I am barely qualified to write about surviving cancer which is why I haven’t done before. Six years after my final chemotherapy I am perfectly well, like 98% of other men who get testicular cancer. One in every two men is going to get cancer at some point in their lives. With these stats, this is the one to get.

I am certainly not belittling it. The treatment is grim and it still kills about 60 British men every year. It is the most common form of cancer in men under 35 and if you ignore it, it will kill you for sure. And just a close association with the word is scary enough for your hair to fall out – long before the chemo takes it.

I am not ashamed to admit I was frightened. But as an adult I could somehow deal objectively with what was happening to me, my treatment, even my own mortality. Much as they tried to hide it, nothing I was feeling came close to the helplessness and fear which infected my wife and family. I can barely imagine how children with cancer or their families cope. I can’t even watch it on TV with dry eyes.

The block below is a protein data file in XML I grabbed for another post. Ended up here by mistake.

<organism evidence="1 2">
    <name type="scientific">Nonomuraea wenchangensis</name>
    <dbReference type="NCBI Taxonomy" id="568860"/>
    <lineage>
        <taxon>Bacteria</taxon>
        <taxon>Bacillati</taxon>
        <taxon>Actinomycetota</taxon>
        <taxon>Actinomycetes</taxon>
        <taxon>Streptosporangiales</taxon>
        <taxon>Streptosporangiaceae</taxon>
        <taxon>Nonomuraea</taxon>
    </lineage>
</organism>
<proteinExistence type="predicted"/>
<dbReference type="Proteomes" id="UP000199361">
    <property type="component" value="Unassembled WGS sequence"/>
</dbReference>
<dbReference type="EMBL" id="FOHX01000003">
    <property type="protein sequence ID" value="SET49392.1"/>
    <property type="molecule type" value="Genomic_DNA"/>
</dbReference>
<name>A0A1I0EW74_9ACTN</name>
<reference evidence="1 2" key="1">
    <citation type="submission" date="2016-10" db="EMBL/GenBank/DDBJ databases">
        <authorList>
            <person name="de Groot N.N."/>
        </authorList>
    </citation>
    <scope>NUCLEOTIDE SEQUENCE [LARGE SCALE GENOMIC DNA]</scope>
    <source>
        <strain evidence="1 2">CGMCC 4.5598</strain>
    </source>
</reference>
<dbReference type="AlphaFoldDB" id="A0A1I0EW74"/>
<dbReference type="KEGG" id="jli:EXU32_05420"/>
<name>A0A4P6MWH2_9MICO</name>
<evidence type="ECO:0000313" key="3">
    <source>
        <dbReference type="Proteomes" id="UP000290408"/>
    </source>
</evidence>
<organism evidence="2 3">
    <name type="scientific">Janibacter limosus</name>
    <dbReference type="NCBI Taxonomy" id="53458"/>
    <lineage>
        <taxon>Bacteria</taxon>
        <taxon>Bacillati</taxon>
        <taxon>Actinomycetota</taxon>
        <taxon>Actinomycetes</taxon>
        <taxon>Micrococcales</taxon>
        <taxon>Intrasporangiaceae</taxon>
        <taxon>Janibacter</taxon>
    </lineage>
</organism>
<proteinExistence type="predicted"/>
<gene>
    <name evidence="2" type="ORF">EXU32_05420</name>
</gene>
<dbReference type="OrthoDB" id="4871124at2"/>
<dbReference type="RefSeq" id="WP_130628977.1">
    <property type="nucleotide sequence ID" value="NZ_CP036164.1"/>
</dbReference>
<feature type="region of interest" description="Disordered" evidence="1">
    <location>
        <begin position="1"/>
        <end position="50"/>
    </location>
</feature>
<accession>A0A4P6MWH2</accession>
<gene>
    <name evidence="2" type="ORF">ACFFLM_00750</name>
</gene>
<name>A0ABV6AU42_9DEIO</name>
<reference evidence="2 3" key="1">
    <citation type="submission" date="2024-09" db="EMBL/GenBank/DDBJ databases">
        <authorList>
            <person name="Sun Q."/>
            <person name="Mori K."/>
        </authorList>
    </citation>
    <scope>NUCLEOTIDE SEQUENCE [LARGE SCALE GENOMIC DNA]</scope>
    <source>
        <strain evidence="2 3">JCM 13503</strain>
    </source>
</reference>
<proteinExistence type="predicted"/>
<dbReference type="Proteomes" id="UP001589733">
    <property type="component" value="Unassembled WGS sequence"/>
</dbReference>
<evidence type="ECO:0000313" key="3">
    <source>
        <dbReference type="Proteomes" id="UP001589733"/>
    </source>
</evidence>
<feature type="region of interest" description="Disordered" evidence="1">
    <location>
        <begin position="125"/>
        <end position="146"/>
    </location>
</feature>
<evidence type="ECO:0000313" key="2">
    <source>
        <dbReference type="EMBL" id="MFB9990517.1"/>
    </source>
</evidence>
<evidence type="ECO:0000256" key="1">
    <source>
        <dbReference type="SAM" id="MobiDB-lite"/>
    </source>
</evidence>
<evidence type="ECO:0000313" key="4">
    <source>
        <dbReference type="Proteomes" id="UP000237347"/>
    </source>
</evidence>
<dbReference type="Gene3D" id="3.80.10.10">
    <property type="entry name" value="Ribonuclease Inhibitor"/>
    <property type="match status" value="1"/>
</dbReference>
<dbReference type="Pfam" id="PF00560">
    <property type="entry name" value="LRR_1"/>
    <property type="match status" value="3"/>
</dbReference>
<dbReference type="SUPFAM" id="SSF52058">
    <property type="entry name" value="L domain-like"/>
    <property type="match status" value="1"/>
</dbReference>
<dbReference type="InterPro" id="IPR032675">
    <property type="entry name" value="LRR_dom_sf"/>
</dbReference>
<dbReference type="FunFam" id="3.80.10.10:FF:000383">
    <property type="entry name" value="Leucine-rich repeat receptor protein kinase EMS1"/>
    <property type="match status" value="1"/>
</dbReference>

Cancer is the generic name for over 200 kinds of tumours. When I was a kid in the 1970s, treatment was less effective and only 1 in 4 people survived cancer. But there were fewer incidents. Now 2 in 4 survive cancer but almost 1000 people are diagnosed every single day. By 2034, it is hoped that 3 in 4 people will survive their cancer but it seems inevitable that an even bigger proportion of the population will be suffering.

For the sake of all the patients and their poor families, Norton & Townsend will continue to support charities like Cancer Research UK on their mission to save 3 in 4. If you would like to donate too, please follow the link.